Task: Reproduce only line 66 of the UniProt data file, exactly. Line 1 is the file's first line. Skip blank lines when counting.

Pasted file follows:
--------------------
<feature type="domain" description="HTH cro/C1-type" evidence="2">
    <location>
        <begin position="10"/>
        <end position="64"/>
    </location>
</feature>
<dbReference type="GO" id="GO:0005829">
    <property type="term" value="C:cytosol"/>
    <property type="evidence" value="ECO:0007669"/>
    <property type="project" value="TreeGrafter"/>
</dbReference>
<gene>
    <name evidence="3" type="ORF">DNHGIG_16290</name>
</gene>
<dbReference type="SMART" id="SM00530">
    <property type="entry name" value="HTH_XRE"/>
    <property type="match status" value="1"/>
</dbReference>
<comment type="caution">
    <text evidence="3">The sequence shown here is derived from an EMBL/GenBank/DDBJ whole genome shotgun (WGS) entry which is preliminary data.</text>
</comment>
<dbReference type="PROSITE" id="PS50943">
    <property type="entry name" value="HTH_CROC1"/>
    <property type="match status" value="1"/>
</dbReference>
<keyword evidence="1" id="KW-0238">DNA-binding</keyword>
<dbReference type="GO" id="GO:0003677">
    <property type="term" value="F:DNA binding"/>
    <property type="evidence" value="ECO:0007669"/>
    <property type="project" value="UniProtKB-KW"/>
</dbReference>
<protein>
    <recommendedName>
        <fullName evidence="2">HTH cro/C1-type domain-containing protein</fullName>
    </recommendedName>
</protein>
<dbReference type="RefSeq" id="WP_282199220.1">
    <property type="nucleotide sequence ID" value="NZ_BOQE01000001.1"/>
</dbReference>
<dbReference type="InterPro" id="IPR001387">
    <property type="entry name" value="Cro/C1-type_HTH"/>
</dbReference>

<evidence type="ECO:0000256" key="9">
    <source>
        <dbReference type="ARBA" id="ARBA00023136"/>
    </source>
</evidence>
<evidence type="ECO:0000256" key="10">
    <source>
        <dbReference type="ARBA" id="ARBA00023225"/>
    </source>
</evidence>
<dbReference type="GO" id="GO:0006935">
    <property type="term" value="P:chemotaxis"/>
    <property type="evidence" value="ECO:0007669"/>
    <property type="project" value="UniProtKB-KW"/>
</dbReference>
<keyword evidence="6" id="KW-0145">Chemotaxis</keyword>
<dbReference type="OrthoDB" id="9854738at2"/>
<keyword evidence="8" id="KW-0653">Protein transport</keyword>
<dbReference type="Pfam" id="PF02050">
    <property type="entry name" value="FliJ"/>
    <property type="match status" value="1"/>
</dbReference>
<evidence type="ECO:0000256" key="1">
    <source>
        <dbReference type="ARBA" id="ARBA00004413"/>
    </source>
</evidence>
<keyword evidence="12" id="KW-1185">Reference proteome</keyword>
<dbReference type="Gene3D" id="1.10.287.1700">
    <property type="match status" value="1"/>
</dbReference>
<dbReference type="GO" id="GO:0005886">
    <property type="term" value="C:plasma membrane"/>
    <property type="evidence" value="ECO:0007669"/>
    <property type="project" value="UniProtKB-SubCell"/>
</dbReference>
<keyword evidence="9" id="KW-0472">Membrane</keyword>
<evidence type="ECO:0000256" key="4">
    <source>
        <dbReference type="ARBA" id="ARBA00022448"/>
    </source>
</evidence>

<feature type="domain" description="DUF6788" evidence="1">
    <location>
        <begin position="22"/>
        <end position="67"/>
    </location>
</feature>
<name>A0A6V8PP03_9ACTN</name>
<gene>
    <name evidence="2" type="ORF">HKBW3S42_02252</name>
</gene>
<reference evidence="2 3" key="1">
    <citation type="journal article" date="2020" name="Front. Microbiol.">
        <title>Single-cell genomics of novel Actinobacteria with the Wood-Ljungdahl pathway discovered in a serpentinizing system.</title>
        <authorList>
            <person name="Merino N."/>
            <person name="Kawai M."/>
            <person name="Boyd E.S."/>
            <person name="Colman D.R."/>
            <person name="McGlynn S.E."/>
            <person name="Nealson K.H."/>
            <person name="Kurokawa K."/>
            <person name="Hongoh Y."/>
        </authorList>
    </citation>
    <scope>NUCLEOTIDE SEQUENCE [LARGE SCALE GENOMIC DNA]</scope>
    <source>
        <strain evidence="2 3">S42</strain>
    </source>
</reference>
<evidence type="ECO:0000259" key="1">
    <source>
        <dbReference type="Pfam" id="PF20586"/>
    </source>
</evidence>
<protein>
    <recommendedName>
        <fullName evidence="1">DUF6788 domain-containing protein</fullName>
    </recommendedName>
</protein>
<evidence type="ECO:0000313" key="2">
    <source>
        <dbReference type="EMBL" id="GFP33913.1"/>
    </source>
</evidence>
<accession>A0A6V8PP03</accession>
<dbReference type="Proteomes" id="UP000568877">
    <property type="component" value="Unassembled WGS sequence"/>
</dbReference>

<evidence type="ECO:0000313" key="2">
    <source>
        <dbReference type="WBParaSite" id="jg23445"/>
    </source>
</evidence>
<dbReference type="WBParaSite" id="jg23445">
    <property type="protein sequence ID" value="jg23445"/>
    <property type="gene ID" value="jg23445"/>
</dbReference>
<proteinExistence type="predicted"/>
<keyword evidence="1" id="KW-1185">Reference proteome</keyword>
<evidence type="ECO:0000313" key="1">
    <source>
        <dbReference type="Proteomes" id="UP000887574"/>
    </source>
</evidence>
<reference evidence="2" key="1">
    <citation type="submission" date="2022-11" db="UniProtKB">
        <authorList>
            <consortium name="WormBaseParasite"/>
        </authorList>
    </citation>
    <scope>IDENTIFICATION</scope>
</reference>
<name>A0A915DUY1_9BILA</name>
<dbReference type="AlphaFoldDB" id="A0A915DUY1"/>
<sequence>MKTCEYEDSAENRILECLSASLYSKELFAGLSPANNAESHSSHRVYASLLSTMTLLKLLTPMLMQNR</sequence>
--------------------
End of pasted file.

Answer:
    <source>